Following in the Steps of Saints and Scholars: Glendalough, County Wicklow

Saints scholars round tower Glendalough

Try to scale that, marauding tourists… I mean vikings! The Round Tower in Glendalough. No one really knows how the holy brothers got in or out.

As I’ve said before, 2013 has officially been dubbed The Year of The Gathering, for the duration of which Ireland will play host to the whole diaspora of its sons and daughters come back to see the homeland, to reunite with family they didn’t even know they had, to disabuse themselves of illusions to do with leprechauns and to generally appreciate all about the land that disproportionately produces world-class poets such as Patrick Kavanagh, Yeats, Joyce, Beckett, Michael Longley, Louis Macneice, Paul Durcan, Paul Muldoon, Derek Mahon, Seamus Heaney (insert name of your favo(u)rite here) and many others besides.

But let’s face it. In order to see the best that Ireland has to offer, you need to rent a car. I don’t think I’ll be saying anything controversial or intensely debatable when I assert that Ireland’s public transport system is neither cheap nor efficient. Its urban rail system, the DART (Dublin Area Rapid Transit) is one of mechanized transportation’s great misnomers and I’ve taken train journeys down to Kerry that involved long and tedious connecting coaches from Mallow in Cork (I don’t know so don’t ask). But that is Ireland’s pace and part of its peculiar and particular charm.

But thanks to the Celtic tiger of the 90’s and noughties, Ireland’s road system has undergone some massive modernization, especially around the cities, and is a general pleasure to drive around, basking in the rural fields of green flanking either side of some fairly efficient, if a tad congested thoroughfares (I know those who have experienced them will take this as irony and I’ve been in the traffic jams too, but they’re not that bad).

And what rewards to be reaped from driving 10-15 minutes in any direction outside the capital, from Brittas Bay on the Wicklow coast to the passage graves of the Boyne Valley, from Bray Head south of Dublin to Howth Head to the North.

Such as this gem just 40 minutes south of Dublin as you whip round the quiet country roads, Glendalough (literally, “Glen of Two Lakes”). Glendalough is where the famed sixth century Irish ascetic, St. Kevin, sought refuge from his followers and is said to have slept in a bronze age cave at the edge of the mountain. Who can blame him for wanting to stay in this place? On a fair day, such as the one we visited on, views anywhere in Glendalough are stunning.

Glendalough Saints and Scholars

Arrival in Glendalough, Golden rays warming us from the heavens.

The gently rolling brooks and streams make for peaceful passing of a lovely day.

Glendalough Saints and Scholars

Wandering, “as lonely as a cloud.”

The rural splendor can only possibly elevate and inspire the soul.

stream glendalough saints and scholars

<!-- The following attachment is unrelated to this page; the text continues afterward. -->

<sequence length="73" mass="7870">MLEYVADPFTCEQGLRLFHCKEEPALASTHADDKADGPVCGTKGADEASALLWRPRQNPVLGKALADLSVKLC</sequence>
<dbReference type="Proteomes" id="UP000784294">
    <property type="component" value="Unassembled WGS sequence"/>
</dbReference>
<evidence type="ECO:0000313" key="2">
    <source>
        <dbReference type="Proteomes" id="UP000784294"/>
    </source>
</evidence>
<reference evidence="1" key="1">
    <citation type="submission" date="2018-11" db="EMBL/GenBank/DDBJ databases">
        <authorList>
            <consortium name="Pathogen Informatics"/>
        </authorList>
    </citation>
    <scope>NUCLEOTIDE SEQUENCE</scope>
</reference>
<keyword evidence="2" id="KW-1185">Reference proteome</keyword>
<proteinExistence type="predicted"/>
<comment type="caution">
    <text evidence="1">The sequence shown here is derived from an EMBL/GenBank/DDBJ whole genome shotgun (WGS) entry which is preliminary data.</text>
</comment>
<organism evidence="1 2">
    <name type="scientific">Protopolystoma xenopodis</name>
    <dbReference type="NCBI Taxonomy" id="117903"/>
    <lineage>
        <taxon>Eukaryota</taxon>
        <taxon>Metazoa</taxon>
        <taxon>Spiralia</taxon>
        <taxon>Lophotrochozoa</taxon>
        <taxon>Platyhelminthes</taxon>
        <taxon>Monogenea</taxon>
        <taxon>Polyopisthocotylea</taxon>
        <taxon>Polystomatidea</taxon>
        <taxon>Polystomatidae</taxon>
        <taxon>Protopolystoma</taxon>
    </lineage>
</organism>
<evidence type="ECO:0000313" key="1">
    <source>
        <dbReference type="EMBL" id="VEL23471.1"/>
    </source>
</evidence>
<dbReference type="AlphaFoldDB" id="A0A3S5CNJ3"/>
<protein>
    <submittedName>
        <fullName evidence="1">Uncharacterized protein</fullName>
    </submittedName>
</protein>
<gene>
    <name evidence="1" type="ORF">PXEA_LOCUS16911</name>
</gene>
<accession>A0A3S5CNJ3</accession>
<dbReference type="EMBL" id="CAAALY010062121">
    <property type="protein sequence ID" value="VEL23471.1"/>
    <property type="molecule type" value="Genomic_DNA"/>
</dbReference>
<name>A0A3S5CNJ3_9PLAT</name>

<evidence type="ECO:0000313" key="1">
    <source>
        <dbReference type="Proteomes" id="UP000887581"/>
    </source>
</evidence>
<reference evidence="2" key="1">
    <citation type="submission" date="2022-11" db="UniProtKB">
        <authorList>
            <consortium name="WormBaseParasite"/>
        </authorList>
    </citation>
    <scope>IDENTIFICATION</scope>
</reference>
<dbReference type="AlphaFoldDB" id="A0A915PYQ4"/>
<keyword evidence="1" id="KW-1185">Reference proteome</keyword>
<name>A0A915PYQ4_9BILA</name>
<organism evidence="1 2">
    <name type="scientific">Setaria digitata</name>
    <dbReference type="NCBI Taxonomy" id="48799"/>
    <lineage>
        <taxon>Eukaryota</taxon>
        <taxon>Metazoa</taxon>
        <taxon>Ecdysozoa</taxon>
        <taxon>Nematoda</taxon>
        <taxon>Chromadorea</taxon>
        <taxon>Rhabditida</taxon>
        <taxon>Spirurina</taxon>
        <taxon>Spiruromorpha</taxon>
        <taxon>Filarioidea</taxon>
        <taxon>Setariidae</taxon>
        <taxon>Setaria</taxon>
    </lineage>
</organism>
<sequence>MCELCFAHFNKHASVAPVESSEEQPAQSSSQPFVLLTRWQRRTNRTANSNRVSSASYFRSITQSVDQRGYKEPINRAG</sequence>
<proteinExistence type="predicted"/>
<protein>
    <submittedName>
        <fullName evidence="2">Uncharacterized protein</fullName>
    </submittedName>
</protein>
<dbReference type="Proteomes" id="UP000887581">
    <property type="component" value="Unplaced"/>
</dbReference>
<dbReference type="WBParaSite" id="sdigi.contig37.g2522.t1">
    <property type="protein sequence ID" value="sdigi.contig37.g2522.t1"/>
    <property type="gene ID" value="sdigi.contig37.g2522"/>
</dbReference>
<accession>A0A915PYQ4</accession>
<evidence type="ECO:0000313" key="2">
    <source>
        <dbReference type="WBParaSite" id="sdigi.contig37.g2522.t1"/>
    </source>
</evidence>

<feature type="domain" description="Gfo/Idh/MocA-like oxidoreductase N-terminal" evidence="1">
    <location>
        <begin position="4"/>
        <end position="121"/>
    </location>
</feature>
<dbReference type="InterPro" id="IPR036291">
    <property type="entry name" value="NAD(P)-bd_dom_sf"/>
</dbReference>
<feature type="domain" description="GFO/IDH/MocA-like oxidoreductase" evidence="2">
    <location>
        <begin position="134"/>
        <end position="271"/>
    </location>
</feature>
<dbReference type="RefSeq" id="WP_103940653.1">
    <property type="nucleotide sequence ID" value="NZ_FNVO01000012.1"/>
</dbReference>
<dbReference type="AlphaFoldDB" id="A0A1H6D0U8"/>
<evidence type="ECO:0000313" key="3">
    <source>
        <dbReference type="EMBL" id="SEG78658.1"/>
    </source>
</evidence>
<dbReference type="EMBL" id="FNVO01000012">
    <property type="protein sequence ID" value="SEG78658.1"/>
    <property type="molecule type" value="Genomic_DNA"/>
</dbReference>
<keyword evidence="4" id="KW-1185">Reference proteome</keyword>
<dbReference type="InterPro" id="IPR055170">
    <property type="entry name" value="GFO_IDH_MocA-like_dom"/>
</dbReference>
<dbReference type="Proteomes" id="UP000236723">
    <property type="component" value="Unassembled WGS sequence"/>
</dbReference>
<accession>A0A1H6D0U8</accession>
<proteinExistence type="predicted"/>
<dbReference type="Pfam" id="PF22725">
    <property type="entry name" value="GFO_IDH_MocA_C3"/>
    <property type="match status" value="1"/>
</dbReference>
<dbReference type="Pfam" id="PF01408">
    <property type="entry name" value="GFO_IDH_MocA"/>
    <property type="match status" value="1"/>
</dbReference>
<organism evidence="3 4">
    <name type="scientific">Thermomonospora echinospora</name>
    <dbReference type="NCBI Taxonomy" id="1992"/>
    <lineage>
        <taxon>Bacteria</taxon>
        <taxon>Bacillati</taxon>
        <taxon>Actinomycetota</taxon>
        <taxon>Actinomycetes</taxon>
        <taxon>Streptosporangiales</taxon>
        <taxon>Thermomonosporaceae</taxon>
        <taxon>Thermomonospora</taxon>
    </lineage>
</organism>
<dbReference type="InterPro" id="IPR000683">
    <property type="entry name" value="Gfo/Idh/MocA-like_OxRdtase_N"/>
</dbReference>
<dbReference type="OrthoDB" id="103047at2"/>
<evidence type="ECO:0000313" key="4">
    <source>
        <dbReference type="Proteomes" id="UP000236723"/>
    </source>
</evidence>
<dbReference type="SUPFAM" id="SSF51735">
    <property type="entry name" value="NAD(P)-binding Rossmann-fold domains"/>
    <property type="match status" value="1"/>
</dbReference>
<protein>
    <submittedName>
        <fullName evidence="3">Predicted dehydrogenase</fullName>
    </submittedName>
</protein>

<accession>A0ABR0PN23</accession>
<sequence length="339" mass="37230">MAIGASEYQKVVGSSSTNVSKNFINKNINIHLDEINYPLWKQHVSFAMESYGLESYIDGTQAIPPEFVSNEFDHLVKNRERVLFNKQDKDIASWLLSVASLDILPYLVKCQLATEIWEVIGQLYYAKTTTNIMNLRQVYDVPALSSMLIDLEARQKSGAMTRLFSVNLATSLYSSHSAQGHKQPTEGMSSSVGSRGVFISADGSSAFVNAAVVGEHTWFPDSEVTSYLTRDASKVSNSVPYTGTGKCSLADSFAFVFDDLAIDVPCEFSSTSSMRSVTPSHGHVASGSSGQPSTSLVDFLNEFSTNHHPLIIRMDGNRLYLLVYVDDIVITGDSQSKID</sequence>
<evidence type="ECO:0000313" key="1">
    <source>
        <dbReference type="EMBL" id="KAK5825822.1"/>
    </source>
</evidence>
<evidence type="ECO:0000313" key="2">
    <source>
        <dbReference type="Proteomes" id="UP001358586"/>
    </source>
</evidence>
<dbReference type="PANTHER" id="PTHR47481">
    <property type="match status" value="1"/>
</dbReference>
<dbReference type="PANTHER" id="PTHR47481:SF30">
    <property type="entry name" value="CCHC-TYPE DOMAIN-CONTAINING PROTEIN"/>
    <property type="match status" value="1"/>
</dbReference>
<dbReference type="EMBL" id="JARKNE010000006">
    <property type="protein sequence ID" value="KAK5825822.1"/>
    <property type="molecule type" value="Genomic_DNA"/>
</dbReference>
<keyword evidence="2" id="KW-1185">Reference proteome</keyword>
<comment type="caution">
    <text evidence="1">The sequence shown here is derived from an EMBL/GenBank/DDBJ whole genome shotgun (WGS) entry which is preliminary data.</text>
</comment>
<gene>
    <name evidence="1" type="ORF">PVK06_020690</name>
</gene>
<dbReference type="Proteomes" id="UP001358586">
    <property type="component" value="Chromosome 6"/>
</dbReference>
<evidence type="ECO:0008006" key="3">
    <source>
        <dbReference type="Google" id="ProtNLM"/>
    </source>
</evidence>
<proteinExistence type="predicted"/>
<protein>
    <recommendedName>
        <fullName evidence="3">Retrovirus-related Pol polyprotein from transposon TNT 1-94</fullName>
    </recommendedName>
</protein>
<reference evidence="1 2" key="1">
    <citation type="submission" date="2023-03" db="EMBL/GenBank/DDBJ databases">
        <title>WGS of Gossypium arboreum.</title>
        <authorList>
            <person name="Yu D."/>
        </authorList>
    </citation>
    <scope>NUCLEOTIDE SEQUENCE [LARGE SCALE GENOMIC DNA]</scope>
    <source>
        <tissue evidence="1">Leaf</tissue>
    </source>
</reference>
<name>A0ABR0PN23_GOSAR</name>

“And for all this, nature is never spent” — Gerard Manley Hopkins

And at the same time it is a place steeped in the spiritual heritage of this island, featuring several different stone churches near the hiking trail on the site, dating back as early as the 10th century. Oddly enough, there were marauding American tourists that were over for the Notre Dame vs. Navy  taking place at the Aviva Stadium. My compatriots were a tad loud, brash and somewhat badly dressed, but generally pleasant. Just as I was feeling on the verge of an epiphany amidst the graves and medieval stone structures, I heard a voice, as if it ‘buzzeth in mine air’ from a rotund lady in sunglasses just to my left saying, ‘WHAT’S THAT, CHER? THAT’S RIGHT. MEET YOU BY THE CHURCH.’ Ah the high dulcet tones of the North Atlantic twang.  That, as I have said many times before, is our charm. We don’t mind how much like sore thumbs we stick out; we will blunder confidently on in hopes of a miracle… or a little guidance.

Glendalough saints and scholars

These old buildings — the first thing to go is always the roof.

Notwithstanding being surrounded by my countrymen, there is a blanket-like tranquility in the air, a permeating peace and beauty, that leaves no wonder as to why the Irish landscape has inspired such mysticism in its poets.

Well worth the day if you’re going to be in Ireland or could make a very good reason to make the trip.

For car rental, Enterprise’s Dun Laoghaire office just south of Dublin cuts right through all the minutia and hassle of holding insurance on cards and all that palaver. There are a couple nice pubs and restaurants in Glendalough, but you’d be better off following the signs north again towards Avoca in Kilmacanogue for a lovely plate of food and a soothing stroll along the grounds.

Go. Be inspired! Feel the rhythm of your feet along the ground informing your consciousness in verse. Come back and tell me about it!

Round Tower Glendalough

Now THAT’S Irish design and engineering. Sure it’s GRAND!

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4 responses

  1. I can hardly wait to visit! Love the photos. – Mike

    1. Much appreciated! You’ll love it.

  2. Nice blog and lovely pics of Glendalough. Glad you had a good visit.
    Martin Swords
    glendaloughguidedwalks.com

    1. Thanks! Would have hiked up to the lake, but a bit difficult with the WHOLE family and we were hell-bent on lunch at Avoca, which is always lovely.

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